Volvo: Autonomous Tech Can Improve Logistics, Safety, and Sustainability

Adam Carter

Volvo, the legendary safety vehicle manufacturer, has unveiled its latest innovation in the trucking industry, the VNL Autonomous, at the ACT Expo trade show. This new Class 8 truck developed in collaboration with Aurora is designed to enhance logistics through autonomous driving technology. Champions of autonomous driving systems claim its potential to increase safety, efficiency, and sustainability.

What’s Happening & Why This Matters

The VNL Autonomous is built for SAE level 4 autonomy. This means it can operate without human intervention under specific conditions. L4 autonomy is made possible by integrating long-range Lidar, radar, cameras, and a suite of other sensors. Data from these sensors is processed by two redundant computers running Aurora’s AI software, ensuring high levels of safety and reliability. Aurora and Volvo have been collaborating for years to develop driverless freight systems suitable for the North American market. Their efforts culminated in this fully autonomous truck that has already logged over 1.5 million miles on public roads and billions of miles in simulated environments.

Volvo’s approach prioritizes safety through high-assurance redundancy systems. According to Shahkh Kazmi, Chief Product Officer at Volvo Autonomous Solutions, every safety-critical component in the VNL Autonomous is intentionally duplicated to mitigate potential emergency situations. Sterling Anderson, co-founder and Chief Product Officer at Aurora, emphasized that this truck combines Aurora’s leading self-driving technology with Volvo’s premium truck design. This makes it an attractive option for transport providers looking to enhance and expand their businesses. The autonomous truck addresses the ongoing shortage of commercial drivers, a significant issue in the freight industry. By potentially reducing the need for human drivers, these trucks could fill a critical gap in the logistics supply chain.

THe levels of Autonomous driving systems. credit: sae/Nhtsa


Despite the technological advancements, autonomous trucking faces legislative challenges. In California, a proposed law would require a trained human operator to be present in any autonomous vehicle over 10,001 lbs. While a similar bill was vetoed by Governor Gavin Newsom in 2023, the ongoing legislative efforts highlight the regulatory hurdles that autonomous trucking must overcome.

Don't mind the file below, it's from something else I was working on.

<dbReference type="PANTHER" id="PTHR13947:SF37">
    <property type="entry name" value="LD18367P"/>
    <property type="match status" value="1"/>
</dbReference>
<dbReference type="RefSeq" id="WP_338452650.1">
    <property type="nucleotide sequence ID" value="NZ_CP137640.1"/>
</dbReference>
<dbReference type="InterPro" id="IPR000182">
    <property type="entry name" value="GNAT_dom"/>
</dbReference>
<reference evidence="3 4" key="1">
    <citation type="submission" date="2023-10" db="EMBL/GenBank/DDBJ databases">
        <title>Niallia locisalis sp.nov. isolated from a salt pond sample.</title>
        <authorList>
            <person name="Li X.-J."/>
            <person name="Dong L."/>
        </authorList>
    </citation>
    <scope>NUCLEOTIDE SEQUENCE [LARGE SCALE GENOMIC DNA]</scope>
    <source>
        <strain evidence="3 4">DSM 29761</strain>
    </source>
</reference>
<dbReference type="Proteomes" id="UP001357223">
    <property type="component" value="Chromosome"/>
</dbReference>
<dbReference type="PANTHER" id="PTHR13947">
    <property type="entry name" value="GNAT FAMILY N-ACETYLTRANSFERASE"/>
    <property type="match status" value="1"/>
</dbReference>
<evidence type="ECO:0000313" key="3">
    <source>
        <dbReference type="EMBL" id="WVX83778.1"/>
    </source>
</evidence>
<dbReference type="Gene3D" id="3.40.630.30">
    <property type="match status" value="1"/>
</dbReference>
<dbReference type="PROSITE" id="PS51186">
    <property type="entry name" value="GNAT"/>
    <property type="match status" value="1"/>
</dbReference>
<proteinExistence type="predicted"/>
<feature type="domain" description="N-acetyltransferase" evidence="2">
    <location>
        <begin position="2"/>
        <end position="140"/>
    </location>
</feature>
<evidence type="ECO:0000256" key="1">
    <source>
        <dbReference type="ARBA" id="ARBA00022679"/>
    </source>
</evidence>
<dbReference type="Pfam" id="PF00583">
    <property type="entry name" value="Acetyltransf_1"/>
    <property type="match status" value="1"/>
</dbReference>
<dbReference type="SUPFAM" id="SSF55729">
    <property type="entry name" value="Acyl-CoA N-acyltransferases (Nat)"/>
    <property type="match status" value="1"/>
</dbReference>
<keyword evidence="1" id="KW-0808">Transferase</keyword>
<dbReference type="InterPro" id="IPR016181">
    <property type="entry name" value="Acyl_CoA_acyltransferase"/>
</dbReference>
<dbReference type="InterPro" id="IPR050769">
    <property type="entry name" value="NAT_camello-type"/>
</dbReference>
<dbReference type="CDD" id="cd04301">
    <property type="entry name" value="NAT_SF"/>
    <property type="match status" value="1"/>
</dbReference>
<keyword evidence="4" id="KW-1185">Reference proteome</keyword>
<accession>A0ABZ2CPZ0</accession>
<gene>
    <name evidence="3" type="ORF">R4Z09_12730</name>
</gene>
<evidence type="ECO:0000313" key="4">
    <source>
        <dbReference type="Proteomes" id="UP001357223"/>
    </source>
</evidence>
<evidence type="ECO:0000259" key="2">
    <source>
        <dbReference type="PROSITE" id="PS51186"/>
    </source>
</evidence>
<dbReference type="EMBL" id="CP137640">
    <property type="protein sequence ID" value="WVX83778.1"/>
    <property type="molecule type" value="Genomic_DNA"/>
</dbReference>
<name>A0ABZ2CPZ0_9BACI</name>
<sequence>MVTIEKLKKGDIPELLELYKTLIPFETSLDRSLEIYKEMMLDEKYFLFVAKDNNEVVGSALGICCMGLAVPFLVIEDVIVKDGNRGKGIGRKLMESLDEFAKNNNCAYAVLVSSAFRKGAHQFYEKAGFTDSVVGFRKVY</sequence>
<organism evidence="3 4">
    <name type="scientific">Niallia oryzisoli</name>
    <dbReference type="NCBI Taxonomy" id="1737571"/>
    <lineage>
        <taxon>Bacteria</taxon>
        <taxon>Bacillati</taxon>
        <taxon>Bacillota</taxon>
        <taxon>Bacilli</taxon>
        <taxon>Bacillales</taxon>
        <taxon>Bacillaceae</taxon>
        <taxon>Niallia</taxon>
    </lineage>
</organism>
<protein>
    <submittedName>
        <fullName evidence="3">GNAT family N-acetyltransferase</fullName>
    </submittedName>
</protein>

“Volvo’s VNL Autonomous represents a significant step forward in autonomous vehicle technology, particularly for the logistics sector,” said Jonathan M. Gitlin, a transport industry analyst. “The combination of advanced sensors and AI ensures not just operational efficiency but also sets a new standard for safety.”

Tesla claims its semi achieves autonomous driving, though several of this ADAS are not under review. credit: tesla.

TF Summary: What’s Next

The introduction of Volvo’s VNL Autonomous truck marks a pivotal development in the logistics and transportation industry. Moving forward, the focus will likely be on overcoming regulatory barriers and proving the reliability of these autonomous systems in diverse conditions. As these technologies continue to evolve, they promise to transform logistics by enhancing safety, addressing driver shortages, and promoting sustainability.

VNL Autonomous. Credit: Volvo

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By Adam Carter “TF Enthusiast”
Adam Carter is a staff writer for TechFyle's TF Sources. He's crafted as a tech enthusiast with a background in engineering and journalism, blending technical know-how with a flair for communication. Adam holds a degree in Electrical Engineering and has worked in various tech startups, giving him first-hand experience with the latest gadgets and technologies. Transitioning into tech journalism, he developed a knack for breaking down complex tech concepts into understandable insights for a broader audience.
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